Juggling financial priorities can feel like a constant balancing act. You may have a dozen different bills to pay every month, but with only so much cash to spare, it can feel impossible to make sure there's enough money to go around.
It's no wonder, then, that the average American is behind on their retirement savings. But according to a new survey, women are struggling the most when it comes to financially preparing for the future.
The survey conducted by Edward Jones found that only a quarter of women plan on prioritizing saving for retirement over the next three to five years. Instead, many of them focus more on short-term family needs, putting retirement saving off for another day.
Furthermore, 38% of respondents noted that their lack of financial knowledge was hurting their ability to make major life decisions, yet four in 10 said they haven't taken any steps to learn more and build their financial confidence.
Saving for retirement can be daunting, but ignoring it and hoping it goes away will only make the problem worse down the road. Even if you're strapped for cash right now, it's easier to save a little today than a lot more later.
Taking baby steps down the road to retirement
If you're feeling financially overwhelmed, it's easy to shove retirement saving to the back-burner and focus instead on paying your immediate bills. After all, nothing bad will happen immediately if you don't save for retirement -- unlike if you simply choose not to pay rent or the electric bill. But the longer you put off saving, the harder it will be to catch up.
Say, for instance, you want to save $500,000 by age 65. If you start saving at 25, you'd need to save just over $200 per month to reach that goal, assuming you're earning a 7% annual rate of return on your investments. But if you wait until age 40 to begin saving, you'd need to up your contributions to around $650 per month, all other factors remaining the same.
That's a result of the power of compound interest. The more time your money has to grow, the more it snowballs. So even small savings can amount to significant gains if they sit untouched for a few decades.
But what if you're living paycheck to paycheck and simply don't have any money to spare? You may feel like you don't have any other options but to put off saving until you start earning more money, but before you do that, take a close look at your budget -- because even a few dollars here and there can make a big difference over time.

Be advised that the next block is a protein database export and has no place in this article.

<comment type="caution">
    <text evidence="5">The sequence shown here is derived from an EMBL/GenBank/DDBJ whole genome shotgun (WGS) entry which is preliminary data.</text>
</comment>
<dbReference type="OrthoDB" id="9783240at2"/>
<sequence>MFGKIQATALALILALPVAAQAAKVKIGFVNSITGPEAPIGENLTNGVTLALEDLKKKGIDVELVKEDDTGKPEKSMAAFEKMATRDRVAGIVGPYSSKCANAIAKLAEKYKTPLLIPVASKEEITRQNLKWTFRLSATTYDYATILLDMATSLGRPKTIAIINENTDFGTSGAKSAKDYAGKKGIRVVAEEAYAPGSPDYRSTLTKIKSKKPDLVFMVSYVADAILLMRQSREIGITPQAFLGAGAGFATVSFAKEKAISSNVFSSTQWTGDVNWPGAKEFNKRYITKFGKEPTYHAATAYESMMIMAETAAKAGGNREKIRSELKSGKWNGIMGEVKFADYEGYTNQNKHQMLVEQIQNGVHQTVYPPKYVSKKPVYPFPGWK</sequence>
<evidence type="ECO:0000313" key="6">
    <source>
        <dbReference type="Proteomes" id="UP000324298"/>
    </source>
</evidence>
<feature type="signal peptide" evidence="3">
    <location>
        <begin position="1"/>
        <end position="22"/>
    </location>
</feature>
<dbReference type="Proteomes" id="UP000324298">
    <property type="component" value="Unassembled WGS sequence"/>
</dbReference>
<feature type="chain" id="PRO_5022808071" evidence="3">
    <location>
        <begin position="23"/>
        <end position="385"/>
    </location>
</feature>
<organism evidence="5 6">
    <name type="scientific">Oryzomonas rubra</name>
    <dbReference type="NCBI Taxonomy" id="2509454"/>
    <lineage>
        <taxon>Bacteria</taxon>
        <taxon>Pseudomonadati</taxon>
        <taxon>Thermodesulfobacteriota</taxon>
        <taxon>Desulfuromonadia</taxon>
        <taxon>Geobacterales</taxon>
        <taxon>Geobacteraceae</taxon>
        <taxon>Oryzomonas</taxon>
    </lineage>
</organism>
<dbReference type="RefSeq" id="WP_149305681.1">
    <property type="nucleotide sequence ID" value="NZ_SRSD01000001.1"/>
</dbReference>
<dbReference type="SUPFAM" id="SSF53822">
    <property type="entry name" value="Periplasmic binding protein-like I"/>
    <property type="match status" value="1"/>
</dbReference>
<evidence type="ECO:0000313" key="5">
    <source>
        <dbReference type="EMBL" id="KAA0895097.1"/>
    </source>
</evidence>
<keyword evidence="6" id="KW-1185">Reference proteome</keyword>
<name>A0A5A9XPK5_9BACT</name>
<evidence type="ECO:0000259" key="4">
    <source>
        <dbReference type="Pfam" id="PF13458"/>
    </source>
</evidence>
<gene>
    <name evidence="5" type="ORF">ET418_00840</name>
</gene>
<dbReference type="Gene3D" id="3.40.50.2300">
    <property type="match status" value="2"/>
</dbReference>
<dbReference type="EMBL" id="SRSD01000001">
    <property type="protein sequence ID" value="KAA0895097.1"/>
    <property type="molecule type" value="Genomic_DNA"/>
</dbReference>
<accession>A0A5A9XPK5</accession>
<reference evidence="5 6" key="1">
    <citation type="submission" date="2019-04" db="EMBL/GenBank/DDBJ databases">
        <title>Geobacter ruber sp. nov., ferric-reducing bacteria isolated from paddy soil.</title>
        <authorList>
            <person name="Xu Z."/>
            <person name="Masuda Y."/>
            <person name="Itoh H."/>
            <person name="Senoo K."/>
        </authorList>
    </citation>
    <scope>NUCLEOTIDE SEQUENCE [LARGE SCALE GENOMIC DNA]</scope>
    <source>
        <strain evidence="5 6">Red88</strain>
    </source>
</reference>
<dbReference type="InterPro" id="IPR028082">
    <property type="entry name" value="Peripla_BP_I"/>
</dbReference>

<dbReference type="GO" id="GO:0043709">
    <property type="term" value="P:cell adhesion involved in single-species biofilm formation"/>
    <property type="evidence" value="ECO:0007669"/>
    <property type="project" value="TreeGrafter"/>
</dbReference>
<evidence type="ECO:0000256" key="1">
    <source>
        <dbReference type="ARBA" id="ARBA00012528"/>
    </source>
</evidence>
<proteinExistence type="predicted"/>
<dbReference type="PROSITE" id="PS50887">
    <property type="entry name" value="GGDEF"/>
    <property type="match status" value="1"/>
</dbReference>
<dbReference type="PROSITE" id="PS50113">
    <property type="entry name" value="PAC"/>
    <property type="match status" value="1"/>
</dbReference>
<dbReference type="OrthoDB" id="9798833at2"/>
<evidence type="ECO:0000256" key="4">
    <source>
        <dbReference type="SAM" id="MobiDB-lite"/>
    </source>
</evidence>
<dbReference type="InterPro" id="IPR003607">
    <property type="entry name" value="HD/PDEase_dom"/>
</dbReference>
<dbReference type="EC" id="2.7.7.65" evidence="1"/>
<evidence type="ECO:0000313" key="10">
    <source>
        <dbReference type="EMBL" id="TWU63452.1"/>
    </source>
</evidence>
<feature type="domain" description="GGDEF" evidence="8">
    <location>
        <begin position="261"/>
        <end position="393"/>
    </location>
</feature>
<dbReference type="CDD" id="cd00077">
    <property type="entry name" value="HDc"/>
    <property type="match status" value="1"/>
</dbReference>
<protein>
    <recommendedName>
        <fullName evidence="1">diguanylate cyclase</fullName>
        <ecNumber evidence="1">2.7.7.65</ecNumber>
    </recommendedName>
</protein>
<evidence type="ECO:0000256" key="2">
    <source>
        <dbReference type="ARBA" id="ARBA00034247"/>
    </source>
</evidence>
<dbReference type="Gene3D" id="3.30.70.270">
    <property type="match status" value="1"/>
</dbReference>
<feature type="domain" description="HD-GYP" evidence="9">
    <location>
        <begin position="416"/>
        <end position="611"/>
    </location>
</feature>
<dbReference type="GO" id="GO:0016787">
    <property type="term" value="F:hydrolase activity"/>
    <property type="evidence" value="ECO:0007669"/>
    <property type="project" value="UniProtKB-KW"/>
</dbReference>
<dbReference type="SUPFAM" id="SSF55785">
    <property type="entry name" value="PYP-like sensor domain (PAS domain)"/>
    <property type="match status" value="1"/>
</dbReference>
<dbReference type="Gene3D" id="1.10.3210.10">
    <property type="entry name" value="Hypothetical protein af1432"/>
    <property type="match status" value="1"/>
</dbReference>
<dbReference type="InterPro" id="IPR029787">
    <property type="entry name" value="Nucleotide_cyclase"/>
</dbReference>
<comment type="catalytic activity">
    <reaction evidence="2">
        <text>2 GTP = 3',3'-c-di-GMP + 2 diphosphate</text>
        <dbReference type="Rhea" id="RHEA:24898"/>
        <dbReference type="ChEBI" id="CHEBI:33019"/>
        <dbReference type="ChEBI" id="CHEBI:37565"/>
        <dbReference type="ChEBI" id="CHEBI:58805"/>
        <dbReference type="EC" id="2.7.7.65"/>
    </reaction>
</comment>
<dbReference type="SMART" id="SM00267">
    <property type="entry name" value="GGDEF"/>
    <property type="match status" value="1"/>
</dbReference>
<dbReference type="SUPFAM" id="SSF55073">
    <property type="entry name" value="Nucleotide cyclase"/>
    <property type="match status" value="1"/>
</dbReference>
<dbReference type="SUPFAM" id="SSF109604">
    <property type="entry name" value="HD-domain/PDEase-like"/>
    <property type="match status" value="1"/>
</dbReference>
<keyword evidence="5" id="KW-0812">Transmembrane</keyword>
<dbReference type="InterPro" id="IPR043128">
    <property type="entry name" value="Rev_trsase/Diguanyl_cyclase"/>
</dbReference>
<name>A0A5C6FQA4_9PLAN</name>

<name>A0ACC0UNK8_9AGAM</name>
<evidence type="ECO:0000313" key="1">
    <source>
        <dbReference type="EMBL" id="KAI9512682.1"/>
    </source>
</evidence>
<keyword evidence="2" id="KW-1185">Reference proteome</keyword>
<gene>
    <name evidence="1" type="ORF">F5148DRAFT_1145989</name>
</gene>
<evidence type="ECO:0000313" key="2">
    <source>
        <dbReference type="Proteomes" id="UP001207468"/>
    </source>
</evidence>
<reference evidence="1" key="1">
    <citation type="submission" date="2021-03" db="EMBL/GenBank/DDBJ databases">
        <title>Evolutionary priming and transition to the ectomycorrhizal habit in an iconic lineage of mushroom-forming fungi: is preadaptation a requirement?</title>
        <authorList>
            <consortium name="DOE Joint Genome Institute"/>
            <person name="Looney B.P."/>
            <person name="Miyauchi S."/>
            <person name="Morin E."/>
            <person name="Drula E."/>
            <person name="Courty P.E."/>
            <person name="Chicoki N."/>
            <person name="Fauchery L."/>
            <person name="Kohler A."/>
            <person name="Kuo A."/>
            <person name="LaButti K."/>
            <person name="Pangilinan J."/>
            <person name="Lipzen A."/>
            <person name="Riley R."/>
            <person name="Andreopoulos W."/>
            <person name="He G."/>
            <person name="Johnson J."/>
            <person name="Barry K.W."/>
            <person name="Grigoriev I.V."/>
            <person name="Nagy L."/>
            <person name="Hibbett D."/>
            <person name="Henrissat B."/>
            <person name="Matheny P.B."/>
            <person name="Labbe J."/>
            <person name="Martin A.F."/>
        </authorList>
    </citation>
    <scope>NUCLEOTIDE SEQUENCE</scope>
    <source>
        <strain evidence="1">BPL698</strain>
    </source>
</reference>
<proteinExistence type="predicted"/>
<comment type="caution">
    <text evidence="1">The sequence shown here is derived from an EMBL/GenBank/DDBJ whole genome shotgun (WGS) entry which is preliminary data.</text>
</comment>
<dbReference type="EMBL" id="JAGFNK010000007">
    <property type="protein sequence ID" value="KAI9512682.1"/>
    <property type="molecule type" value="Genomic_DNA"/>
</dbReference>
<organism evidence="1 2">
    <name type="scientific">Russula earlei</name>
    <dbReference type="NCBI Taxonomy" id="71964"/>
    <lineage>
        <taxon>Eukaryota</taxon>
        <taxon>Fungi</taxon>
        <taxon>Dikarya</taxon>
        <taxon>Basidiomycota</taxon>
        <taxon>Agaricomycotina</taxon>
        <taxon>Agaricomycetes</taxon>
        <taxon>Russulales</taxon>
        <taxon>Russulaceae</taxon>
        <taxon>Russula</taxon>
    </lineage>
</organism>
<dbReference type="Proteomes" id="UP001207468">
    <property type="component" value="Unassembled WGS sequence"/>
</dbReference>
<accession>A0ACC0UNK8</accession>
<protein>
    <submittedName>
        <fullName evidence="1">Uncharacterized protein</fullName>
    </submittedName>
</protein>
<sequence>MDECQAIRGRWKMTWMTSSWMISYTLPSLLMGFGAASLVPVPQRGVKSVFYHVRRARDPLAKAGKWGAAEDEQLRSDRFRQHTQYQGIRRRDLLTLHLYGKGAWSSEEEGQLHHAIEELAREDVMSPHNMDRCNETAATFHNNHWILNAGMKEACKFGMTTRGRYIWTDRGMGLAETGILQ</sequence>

Running a fine-tooth comb through your budget
Sometimes the reason you may feel like you have no money is because you don't realize how much you're actually spending every month. Little costs add up, and even though it may not seem like much to spend $15 per day on dining out at restaurants, that amounts to around $450 per month. When you establish a budget (either the old-fashioned way through a spreadsheet or with an app), you get a big-picture idea of where all your money is going and where you can potentially make cuts.
But maybe you're already careful about how much you spend on discretionary expenses, and you're still struggling to find money to save. If that's the case, take a look at some of your fixed costs. Maybe you could switch cable providers to lower your bill, or perhaps you could use a cash-back rewards credit card for all your spending. That way, you can earn extra money for buying things you were already going to buy -- just make sure you don't inadvertently spend more just to earn more cash back.
In extreme cases, you may even choose to downsize your home. It's a drastic move, but it could potentially save you hundreds of dollars each month that can be put toward retirement.
As you're combing through your budget looking for places to make cuts, keep in mind that you don't have to eliminate any one area of spending. In fact, it may even be more beneficial to continue spending at least a little each month on the things you love.
Budgeting is a lot like dieting -- it should be a lifestyle, not a quick fix. If you slash your budget down to the bone and cut out all the things you love, it probably won't be long before you give up and revert back to your old spending habits. But if instead you simply cut back a little bit in several different areas, you're creating a more sustainable financial lifestyle.
You may also be surprised about how little you need to save each month to see a difference. Say, for example, you're able to cut a little from every spending category, allowing you to save an extra $150 per month. If you continue saving at that rate for 30 years, assuming a 7% annual rate of return, you'd end up with around $170,000 saved. And if your employer offers matching 401(k) contributions, you could potentially double your savings with zero additional effort.
It's easy to get caught up in immediate financial priorities without thinking about long-term plans. But retirement will be here before you know it, and the earlier you start saving, the more prepared you'll be.